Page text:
“People got to try these dogs. That’s all I ask, just try me. Whatever it takes.” From behind the narrow counter of Teddy’s Kosher Style Hot Dogs and Sandwiches, owner Curt Levine pleads his case. He opened his shop, hidden behind a liquor store on University Avenue, when he realized that for a year he’d have some time on his hands. He’s a jockey, he says, and points to the dozens of horse racing photos on the wall. After a “personal beef” with certain officials, he was suspended from racing for a year.
Peering over the counter, with his beard and long, curly hair, he bears a striking resemblance to a truncated Cat Stevens. “I talked to the bun people and they said San Diego just wasn’t a hot dog town. And then I went over to Blumer’s and asked them about Kosher stuff, and they said ‘no way.’ But my first week I did over a hundred dollars a day.”
His dogs, all-beef Vienna brand, come with a crunchy casing. “It’s the non-Jews I’m worried about. I don’t know if they’re ready for these casings. But it’s the only way to eat dogs—like in Chicago. I’m from Chicago.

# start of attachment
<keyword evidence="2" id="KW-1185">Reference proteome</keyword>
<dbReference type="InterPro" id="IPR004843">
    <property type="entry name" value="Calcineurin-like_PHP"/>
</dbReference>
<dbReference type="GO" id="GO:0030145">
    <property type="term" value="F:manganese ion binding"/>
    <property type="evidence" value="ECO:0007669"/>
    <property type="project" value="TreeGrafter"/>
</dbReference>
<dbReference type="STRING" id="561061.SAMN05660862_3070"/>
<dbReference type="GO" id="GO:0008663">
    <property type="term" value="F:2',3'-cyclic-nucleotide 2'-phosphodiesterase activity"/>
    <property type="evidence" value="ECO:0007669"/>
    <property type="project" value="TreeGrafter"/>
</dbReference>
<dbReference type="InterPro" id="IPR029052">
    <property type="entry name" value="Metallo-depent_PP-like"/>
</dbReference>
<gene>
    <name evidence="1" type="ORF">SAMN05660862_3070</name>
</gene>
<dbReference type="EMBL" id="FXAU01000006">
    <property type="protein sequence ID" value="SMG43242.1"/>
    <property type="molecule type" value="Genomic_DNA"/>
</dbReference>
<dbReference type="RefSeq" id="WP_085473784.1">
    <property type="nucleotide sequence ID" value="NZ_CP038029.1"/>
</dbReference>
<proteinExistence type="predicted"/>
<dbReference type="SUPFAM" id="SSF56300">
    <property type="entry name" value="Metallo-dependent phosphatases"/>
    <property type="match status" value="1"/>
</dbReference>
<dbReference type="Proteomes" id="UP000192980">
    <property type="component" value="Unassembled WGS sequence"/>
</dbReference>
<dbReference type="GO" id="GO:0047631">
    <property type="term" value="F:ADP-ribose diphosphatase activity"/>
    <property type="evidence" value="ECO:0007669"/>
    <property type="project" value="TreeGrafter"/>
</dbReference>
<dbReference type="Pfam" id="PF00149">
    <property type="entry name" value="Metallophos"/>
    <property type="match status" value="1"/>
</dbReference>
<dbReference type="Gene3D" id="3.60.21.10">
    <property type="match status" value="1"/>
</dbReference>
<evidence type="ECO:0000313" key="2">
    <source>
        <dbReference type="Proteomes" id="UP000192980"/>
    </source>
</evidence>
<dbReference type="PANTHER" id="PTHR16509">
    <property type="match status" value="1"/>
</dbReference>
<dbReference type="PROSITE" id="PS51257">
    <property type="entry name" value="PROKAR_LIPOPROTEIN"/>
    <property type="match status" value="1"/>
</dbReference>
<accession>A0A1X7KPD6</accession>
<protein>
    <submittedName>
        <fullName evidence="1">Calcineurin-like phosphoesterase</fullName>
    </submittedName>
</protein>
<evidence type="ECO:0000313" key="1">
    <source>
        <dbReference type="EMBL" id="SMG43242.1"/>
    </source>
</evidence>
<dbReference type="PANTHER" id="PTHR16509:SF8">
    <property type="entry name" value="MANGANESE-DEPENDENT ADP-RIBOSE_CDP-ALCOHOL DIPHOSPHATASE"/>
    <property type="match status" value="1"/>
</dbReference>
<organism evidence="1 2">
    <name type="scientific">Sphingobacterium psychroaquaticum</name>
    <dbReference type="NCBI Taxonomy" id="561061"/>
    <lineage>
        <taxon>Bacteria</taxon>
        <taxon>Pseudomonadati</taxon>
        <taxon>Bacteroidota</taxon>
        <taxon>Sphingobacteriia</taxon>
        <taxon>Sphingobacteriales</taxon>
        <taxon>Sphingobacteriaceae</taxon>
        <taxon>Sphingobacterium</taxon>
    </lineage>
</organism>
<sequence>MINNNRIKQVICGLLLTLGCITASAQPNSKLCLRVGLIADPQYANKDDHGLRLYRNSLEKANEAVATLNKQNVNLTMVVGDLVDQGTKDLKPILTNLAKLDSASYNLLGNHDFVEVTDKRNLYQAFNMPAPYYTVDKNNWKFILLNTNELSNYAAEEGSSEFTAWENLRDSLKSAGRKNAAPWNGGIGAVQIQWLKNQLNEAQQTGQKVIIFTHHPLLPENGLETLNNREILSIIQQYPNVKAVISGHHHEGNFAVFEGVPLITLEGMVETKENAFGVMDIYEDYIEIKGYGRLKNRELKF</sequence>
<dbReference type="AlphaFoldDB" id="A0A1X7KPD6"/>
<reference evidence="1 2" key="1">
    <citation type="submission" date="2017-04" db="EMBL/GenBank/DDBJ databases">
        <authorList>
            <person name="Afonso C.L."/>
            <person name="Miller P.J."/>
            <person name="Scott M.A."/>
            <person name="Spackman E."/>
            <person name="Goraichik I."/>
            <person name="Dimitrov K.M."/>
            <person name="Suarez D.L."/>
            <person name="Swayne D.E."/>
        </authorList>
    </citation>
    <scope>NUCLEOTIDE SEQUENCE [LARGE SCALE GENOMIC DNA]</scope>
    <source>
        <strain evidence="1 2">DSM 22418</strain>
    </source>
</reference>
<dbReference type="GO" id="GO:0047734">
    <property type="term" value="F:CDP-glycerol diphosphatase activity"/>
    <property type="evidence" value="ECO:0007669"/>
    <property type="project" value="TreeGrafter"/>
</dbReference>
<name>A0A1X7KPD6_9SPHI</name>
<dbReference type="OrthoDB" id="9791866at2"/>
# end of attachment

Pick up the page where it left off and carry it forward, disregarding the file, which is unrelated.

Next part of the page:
“Ya’ see, if I started this business back East, I’d starve. There are guys there who line up the buns on their arm like this and go swish, swish, swish, and they got ’em all done. It’s crazy. But here, people don’t know about good dogs.”
A customer, having recently discovered the Kosher dogs at Teddy’s, leans on the counter listening intently. Finally, he joins in. “I’m a hot dog lover, and for example last Thursday night my daughter and I felt like having a hot dog—just going out and getting a good one—and I wracked my brain and there’s no place around here.” He turns to Levine and asks him if he knows a particular place in Chicago with legendary dogs.
“Oh, people from Chicago know hot dogs,” says the jockey. “You mean that place called Paul’s Umbrella?”
“No. It’s called....What the hell is it called?”
He tries to think of it but can’t, then asks Levine if he’s got a phone and disappears around the corner.
Levine continues, “San Diego’s never been hit with good solid hot dogs the way they’re supposed to be made. Ya’ see, I’m not serving nothing I don’t like, and if I dig it, then I know other people will digit. These are superior dogs.”